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A few newbie questions

Discussion in 'AV Receivers & Amplifiers' started by gary-s, Oct 25, 2005.

  1. gary-s

    gary-s
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    Please forgive the stupid questions, but they could save me a lot of money :)

    I've recently started to buy a lot of DVD's and a nice Samsung 32" LCD screen, and up until now have been using headphones to watch movies. I want to get a 5.1/6.1/7.1 surround sound system, and im wondering do i need a reciever or amplifier too. I have used a 5.1 Dolby digital surround system with my PC so have a basic knowledge of how they work etc, but here's the dumb questions:

    Whats the difference between an amplifier and a reciever?
    Why do they not have scart inputs?
    What is the general difference between one costing 200 and one costing 700 ? What features are worth the extra?


    I was looking for a FAQ but couldnt find one

    Thanks in advance! :)
     
  2. Rasczak

    Rasczak
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    Just to answer some of your questions:

    For want of a better description an amplifier just amplifies a signal before sending it to your speakers. External components are connected to the amplifier but they are all analogue inputs, i.e. stereo audio from a CD player or analogue 5.1 outputs from a DVD player.

    An integrated reciever includes an amplifier but also can decode information sent via digital inputs such as Optical or Coaxial connections (or on new Receivers HDMI/DVI connections). They also have connectivity to allow 'input switching' between analogue sources.

    Obviously the lines I've drawn above are quite stark when in reality the situation is more blurred and complex than that. However hopefully it gives you the basic idea. Some users have both an amplifier and a receiver but more and more people are just buying integrated receivers now as they do both jobs in one neat package and a wide range of quality models are now available. At the risk of having my head bitten off would say if you're new to home cinema then the integrated receiver is the way forward.

    These devices are made for the international market and Scart is only a European (and Aus/NZ) connection. Besides Scart is also a naff connection - for most devices component output is normally the best.

    I'll leave someone more upto date on the latest amps/receivers answer that one!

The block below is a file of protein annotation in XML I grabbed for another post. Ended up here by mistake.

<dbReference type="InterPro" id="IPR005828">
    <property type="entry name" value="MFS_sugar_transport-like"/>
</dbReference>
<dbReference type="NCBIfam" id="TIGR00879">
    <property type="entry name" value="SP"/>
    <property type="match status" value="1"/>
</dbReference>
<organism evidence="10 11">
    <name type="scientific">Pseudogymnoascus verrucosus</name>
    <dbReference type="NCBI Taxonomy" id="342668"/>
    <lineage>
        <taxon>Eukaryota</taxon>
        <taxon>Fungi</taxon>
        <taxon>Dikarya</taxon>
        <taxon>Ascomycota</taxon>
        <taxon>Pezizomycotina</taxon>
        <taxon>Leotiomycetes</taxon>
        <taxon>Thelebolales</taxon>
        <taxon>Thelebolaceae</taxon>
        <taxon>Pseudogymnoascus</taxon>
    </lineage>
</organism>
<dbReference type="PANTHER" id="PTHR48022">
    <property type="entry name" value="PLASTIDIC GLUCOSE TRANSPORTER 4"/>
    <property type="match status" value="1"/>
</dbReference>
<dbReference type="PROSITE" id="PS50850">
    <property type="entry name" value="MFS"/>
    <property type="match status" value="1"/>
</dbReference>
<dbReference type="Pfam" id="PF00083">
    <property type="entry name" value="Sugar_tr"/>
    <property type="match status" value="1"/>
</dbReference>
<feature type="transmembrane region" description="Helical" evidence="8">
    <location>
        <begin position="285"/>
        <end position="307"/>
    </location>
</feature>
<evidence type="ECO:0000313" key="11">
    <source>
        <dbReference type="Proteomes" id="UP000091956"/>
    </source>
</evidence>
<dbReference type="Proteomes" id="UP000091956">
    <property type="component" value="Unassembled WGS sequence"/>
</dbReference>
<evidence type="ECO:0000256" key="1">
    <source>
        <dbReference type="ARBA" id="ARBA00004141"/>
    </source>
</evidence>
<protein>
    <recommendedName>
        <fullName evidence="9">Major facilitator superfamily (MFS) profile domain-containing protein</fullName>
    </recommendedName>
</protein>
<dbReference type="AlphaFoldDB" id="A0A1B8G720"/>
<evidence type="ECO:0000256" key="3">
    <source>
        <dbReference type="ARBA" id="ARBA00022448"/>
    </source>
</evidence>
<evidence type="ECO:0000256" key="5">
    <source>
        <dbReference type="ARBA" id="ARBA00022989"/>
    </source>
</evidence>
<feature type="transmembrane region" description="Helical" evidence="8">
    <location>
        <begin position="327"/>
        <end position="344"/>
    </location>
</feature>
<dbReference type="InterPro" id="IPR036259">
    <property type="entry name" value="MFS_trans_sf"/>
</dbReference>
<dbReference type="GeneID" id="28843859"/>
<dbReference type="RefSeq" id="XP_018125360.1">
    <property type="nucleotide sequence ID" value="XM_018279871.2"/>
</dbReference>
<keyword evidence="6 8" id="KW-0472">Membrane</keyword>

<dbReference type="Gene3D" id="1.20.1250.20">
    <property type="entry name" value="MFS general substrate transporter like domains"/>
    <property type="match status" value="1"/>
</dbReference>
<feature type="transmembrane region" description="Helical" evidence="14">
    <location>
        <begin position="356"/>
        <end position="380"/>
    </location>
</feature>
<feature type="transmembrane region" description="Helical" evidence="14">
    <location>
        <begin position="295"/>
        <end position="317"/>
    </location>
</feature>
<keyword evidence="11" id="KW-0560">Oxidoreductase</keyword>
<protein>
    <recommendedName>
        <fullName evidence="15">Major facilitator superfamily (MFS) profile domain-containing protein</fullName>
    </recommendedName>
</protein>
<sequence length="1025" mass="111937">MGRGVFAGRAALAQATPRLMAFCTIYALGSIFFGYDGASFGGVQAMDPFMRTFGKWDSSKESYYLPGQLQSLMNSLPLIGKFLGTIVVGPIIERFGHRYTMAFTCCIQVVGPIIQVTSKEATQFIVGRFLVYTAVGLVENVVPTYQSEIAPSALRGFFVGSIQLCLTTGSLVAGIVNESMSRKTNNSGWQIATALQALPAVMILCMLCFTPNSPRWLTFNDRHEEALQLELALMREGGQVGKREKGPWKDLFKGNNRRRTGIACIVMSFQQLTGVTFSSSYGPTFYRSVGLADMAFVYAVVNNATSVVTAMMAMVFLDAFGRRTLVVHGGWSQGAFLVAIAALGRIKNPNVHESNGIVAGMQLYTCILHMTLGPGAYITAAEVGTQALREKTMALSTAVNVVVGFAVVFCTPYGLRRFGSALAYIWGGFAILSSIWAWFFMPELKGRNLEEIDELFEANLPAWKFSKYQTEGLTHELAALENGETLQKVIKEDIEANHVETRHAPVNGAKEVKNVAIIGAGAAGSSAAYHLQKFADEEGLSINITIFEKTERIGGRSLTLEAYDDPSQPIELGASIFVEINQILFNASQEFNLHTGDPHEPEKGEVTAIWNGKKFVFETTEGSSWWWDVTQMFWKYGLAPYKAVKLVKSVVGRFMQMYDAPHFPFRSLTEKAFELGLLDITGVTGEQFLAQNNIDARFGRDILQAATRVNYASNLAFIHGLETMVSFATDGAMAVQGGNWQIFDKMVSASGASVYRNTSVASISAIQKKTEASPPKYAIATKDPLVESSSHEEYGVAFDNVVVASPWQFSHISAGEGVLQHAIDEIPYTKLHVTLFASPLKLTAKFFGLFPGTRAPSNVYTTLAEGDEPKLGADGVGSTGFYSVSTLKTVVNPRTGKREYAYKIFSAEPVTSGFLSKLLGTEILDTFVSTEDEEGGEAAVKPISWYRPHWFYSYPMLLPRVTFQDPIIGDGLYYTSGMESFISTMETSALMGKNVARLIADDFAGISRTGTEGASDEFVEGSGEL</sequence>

3. gary-s

    gary-s
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    Many thanks for the reply! :)
     
  4. Dfour

    Dfour
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    In General

    The higher up models will have extra power (better poweramps as well which are always good to keep up with the power demands when all speakers are driven), more conections and may include upconversion (not sure about the 1906). It may also include better componants internally so the processing may be better and faster for when the action go's wild and better DACS for sound quality.

    It all depends on what your requirements are and your budget.

    :lesson:
     
  5. Fast Jon

    Fast Jon
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    Gary, be aware also that there are one or two AV amplifiers on the market (e.g. Yamaha DSP-AX757). Unlike AV receivers, these do not incorporate AM/FM tuners.
     
  6. gary-s

    gary-s
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    I'm basically looking for something for DVD's with an X.1 sound system (havent decided on speaker system yet). Budget of about €600. UK based so if recommending me a model please keep that in mind :)

    Yahama and Sony seem within my price range but im having trouble differenciating(sp?) between the models. I wouldnt mind going to the high end of the 600-700€ range if the features were worth it, but again, not sure about that

    I have an old Cambridge soundworks 5.1 system that i have been using but its a very old and underpowered system.
     
  7. pragmatic

    pragmatic
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    Do you know what you want feature wise and what you want out of a system, movies (action oriented or ...) music(rock or classical ...) and any feature you've seen or heard of that peak your interest.